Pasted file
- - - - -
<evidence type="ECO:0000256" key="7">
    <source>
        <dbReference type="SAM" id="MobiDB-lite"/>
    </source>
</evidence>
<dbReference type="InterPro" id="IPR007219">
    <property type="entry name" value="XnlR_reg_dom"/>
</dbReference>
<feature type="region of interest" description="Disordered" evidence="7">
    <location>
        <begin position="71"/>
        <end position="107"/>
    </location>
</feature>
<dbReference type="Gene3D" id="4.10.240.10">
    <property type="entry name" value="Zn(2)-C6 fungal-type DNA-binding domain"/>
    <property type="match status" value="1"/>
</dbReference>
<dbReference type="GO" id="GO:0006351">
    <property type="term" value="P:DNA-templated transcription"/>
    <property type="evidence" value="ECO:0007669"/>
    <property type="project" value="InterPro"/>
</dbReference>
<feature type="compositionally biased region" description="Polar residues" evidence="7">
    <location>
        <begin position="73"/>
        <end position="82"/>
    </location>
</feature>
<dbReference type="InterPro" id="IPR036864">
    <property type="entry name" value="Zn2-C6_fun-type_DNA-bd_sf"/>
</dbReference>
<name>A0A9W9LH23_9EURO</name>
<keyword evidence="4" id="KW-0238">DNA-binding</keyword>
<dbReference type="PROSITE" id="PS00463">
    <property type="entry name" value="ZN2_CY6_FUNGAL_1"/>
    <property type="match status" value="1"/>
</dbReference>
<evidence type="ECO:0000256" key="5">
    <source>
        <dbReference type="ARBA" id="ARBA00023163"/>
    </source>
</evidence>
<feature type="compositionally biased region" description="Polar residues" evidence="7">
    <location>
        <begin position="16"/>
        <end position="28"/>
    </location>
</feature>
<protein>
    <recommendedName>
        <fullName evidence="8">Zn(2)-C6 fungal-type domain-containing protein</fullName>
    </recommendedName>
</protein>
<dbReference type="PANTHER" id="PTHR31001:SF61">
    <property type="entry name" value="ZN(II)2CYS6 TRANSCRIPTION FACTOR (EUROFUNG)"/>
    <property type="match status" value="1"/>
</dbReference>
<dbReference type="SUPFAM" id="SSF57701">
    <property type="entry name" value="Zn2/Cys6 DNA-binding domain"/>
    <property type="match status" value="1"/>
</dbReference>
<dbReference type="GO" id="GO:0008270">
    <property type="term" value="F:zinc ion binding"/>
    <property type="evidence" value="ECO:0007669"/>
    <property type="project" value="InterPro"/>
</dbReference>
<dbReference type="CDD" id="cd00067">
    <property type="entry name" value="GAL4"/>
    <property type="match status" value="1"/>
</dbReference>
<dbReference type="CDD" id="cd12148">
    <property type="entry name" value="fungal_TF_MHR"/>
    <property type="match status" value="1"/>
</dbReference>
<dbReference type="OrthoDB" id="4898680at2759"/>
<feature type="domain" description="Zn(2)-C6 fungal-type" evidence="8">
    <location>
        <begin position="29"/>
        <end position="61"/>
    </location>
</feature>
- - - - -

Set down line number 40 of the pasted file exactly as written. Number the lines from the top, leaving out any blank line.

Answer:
    <source>